A spokeswoman for Mr Key yesterday said the Prime Minister continued his "personal commitment" to ensure tourists to New Zealand did not face unnecessary risks.

The industry's reputation has taken a battering in recent years, with questions over the quality of safety standards and cannabis links to people involved in both the Fox Glacier and Carterton balloon tragedies, which together claimed 20 lives.

The revelations that the pilot of the Carterton hot air balloon had cannabis in his system and so too did two skydive masters in the Fox Glacier crash has prompted the Government to consider mandatory drug testing in the tourism industry.

Mr Key last year announced new regulations requiring tourism providers to have stronger processes for dealing with drug and alcohol use.

His spokeswoman yesterday signalled the Prime Minister intended to continue putting pressure on the sector.

Skydive Fox Glacier director Mark Horning said he hoped the reputation of the adventure tourism industry would be partially repaired by the release of the coroner's finding.

The ruling that the cause of the 2010 tragedy was unlikely to ever be fully understood showed the crash was an accident.

- APNZ

Topics:  coroner, editors picks, new zealand, sky diving


Join the Community.

Get your local news, your way.

Stay Connected

Update your news preferences and get the latest news delivered to your inbox.

A Q&A; with new Tourism Whitsundays CEO

FRESH FACE: Craig Turner is the newly appointed CEO of Tourism Whitsundays. Photo contributed.

Craig Turner is the new CEO of Tourism Whitsundays

TJ: Michael Jackson’s double Conway-bound

HE’S “BAD”: Michael Jackson impersonator ‘TJ’ is coming to Conway.

TJ: Michael Jackson’s double Conway-bound

Extra staff at Telstra for NBN switch

IT'S HERE: The Telstra team at the Whitsunday Plaza store where NBN arrived today. Photo Inge Hansen / Whitsunday Times.

NBN has gone live at Telstra stores.

Latest deals and offers

Olympians heading to Hamilton

TWO Olympic stars, Libby Trickett and Eloise Wellings, will visit Hamilton Island this weekend for the Active Women’s weekend and annual Mother’s Day Classic.

Myer Lasky Drive vandalized

No Caption

People have vandalized a wall at Myer Lasky Drive, Cannonvale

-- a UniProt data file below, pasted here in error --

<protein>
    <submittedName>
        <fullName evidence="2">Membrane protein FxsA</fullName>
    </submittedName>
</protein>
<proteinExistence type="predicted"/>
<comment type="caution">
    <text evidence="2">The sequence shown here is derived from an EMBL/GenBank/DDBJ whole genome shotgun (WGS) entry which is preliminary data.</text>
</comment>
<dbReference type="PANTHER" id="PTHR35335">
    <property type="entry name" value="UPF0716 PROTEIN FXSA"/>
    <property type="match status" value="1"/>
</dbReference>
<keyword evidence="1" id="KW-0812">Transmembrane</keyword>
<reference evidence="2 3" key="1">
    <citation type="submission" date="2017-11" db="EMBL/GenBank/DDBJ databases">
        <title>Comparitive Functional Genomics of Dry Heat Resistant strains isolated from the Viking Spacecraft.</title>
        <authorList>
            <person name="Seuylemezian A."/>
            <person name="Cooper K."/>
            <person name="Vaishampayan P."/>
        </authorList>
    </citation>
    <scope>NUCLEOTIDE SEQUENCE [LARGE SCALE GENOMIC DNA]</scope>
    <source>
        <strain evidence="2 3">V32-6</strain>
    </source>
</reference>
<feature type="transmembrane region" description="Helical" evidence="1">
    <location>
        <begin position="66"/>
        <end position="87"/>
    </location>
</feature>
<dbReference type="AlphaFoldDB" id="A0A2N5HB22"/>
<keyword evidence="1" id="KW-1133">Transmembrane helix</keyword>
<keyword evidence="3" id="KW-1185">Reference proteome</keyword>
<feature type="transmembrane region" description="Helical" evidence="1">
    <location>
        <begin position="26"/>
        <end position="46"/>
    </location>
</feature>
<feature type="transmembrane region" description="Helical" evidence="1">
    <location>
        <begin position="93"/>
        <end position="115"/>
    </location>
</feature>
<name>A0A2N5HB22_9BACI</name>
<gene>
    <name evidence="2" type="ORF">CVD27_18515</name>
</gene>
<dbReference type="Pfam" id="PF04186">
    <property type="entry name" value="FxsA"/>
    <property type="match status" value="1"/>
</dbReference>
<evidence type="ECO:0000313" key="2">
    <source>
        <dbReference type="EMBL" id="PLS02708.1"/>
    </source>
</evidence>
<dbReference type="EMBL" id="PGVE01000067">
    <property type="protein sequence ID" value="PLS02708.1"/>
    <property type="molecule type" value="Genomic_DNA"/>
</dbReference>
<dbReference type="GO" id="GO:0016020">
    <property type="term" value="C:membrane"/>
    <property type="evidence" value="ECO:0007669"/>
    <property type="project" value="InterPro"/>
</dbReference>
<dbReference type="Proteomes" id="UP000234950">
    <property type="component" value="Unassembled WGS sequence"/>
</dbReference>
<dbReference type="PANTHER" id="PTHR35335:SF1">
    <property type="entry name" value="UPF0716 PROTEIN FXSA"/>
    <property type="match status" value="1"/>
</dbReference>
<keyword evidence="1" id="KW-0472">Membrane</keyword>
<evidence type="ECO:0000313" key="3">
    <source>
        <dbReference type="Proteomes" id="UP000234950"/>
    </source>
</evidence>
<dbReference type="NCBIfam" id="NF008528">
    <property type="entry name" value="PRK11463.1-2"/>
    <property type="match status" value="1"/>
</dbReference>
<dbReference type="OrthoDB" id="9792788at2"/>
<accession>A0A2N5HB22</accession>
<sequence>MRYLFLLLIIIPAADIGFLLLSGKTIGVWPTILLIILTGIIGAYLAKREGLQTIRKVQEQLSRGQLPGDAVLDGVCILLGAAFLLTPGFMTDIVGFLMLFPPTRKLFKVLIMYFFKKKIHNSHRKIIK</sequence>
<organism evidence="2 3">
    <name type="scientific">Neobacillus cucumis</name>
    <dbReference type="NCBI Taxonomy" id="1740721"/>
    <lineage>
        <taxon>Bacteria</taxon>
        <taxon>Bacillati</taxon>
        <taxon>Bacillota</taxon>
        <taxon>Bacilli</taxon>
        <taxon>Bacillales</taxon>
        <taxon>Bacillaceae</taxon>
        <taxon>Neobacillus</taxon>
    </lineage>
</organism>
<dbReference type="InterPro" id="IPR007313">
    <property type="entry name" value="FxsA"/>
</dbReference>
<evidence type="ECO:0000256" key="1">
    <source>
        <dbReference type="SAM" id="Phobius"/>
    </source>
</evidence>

A Q&A; with new Tourism Whitsundays CEO

FRESH FACE: Craig Turner is the newly appointed CEO of Tourism Whitsundays. Photo contributed.

Craig Turner is the new CEO of Tourism Whitsundays

TJ: Michael Jackson’s double Conway-bound

HE’S “BAD”: Michael Jackson impersonator ‘TJ’ is coming to Conway.

TJ: Michael Jackson’s double Conway-bound

Extra staff at Telstra for NBN switch

IT'S HERE: The Telstra team at the Whitsunday Plaza store where NBN arrived today. Photo Inge Hansen / Whitsunday Times.

NBN has gone live at Telstra stores.

What's on in the region this long weekend?

Wintermoon Music Festival, Camerons Pocket, April 30th- May 3rd, 2015. Photo Lee Constable / Daily Mercury

Take a look at what's on in the region this long weekend.

Federal Police Defuse Dance Bomb

Australian Federal Police respond to "threat" in Canberra.

Australian Federal Police respond to "threat" in Canberra.

NSW Police join Dance Challenge

NSW Police show their moves at Manly Wharf.

Manly Wharf is the backdrop to NSW Police running-man dance entry.

Scotland Police accept Dance Challenge

NZ Police doing the running man dance.

Australian Federal Police say watch this space but NT Police feel ignored.

Sales underway at exclusive real estate locations

Funnel Bay, a 55 acre waterfront development, is six minutes from the main street of Airlie Beach. Photo Lucy Smith / Daily Mercury

Residential blocks costing up to $2.25 million

Demand for acreage lots pushes up property prices

Property values in Cooroy have increased 25%

Property values jump in Cooroy and Peachester.

How a sacked real estate agent made $725k in four months

Agent is now under investigation by the industry watchdog